Since I teach the grade six class, I do not get to interact very much with the class of 2013. There is one Psychology class that meets in the room that I teach Bible and Math and I have my desk there, so I've been able to recognize a few of them. They seem to be nice students. Apparently there is a tradition where the graduating class does some sort of prank at school. This year the class put cups of water all throughout the Atrium, with a blue 13 in the middle. They were kind enough to leave small paths where students and teachers could navigate through the Atrium to go to their classes.
|This was taken from the outside door into the Atrium.|
|This is taken from the second floor looking down on the Atrium.|
|Elementary Class getting ready for the folk dance.|
Friday, May 3rd was a holiday from school. It was actually Golden Week here in Japan. I believe the Japanese schools have more days off during the week, but CAJ had no school on Friday for Golden Week. I took advantage of the extra day off by traveling with Brian and Bette VanderHaak up to a Pottery Festival. We had to wait in a long line before we could enter the parking lot. While we were waiting, I was able to watch, up close, the planting of rice in the rice paddy's.
|This is one of the machines used to plant the rice plants.|
|You can see the rows of rice plants already planted. They flood the fields at the beginning stage.|
|This person is so bent over.|
|These were rice plants that were slid onto the planters.|
|Here one of the workers is walking the rice planter down to the other end to enter the rice paddy.|
|One rice planter has already begun putting down plants and a second one is getting ready to line up next to the first one.|
|Here they are on their way back. This field was totally completed by the time we left.|
|Isn't this interesting pottery? A conversation starter. I wonder if the sunglasses came with the piece...|
|I was impressed with the terraced flower beds.|
|CAJ Leadership Team, (taken from the back to protect their identities, ok, not true)|
Besides working at the sessions, we also took a trip up to Ishinomaki-shi, one of the areas devastated by the March 11, 2011 tsunami. It is right on the sea and flat, so many of the houses were wiped away and many people died because they could not get to higher ground when the tsunami came. We were able to visit the Nozomi Project which was started in Ishinomaki. It is a project where a number of women have learned to make jewelry from broken pottery they found after the tsunami. We were able to visit their place of work and purchase some of the jewelry. You can check the website for more details (just click on the link above) or if you wish to purchase some jewelry, you can buy online as well.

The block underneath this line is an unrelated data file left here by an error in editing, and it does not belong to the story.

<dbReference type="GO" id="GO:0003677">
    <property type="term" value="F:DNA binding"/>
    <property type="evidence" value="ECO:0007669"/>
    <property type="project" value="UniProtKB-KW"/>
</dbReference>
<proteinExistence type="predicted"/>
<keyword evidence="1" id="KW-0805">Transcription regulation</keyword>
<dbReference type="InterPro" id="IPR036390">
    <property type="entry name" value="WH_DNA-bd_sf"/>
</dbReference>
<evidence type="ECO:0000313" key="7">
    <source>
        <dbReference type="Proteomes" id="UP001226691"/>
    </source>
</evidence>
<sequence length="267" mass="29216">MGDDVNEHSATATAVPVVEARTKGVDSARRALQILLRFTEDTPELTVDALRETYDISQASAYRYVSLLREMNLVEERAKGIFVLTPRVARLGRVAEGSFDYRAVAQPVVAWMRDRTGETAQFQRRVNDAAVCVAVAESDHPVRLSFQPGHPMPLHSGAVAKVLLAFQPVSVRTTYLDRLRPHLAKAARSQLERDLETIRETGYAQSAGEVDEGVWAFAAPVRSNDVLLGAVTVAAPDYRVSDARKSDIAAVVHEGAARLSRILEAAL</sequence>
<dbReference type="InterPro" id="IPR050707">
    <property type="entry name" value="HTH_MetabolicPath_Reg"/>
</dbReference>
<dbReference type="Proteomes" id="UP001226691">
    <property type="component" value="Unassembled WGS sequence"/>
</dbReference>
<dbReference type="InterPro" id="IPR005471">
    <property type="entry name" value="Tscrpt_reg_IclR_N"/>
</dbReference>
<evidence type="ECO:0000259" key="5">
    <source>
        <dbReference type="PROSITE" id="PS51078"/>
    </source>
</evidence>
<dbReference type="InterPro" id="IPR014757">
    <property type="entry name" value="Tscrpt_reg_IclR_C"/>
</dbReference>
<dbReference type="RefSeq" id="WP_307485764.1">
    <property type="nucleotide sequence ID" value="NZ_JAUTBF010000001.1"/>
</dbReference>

|Here the women were grinding the pottery. They would take the pieces like you see on the left and break them into smaller pieces and grind them into sizes appropriate for earrings, necklaces, rings, cuff links, etc.|
|These women were busy putting different pieces together to make the jewelry.|
|Some of the finished products.|
|Purchasing some jewelry.|
After visiting the Nozomi Project house, we also looked at some other places where mission groups, such as Samaritan's Purse have come to help clean out houses or rebuild houses, or build new houses. We also visited a brand new church building. There was still quite a bit of evidence of the devastation. There were piles of debris that they were still cleaning up.
|We just went over a bridge and to the left in the picture you can see piles of metal, much of it seemed to be from vehicles or the like.|
|A little closer view.|
|Some more piles.|
|Surfers are there all year round.|
|This was a cold stormy day.|
|This morning, I ran up into a neighborhood and took this picture from up on a ridge.|
|Last day at Tak. This was a cargo ship from Fuji Transport.|
Thank you for your prayers and I continue to covet them.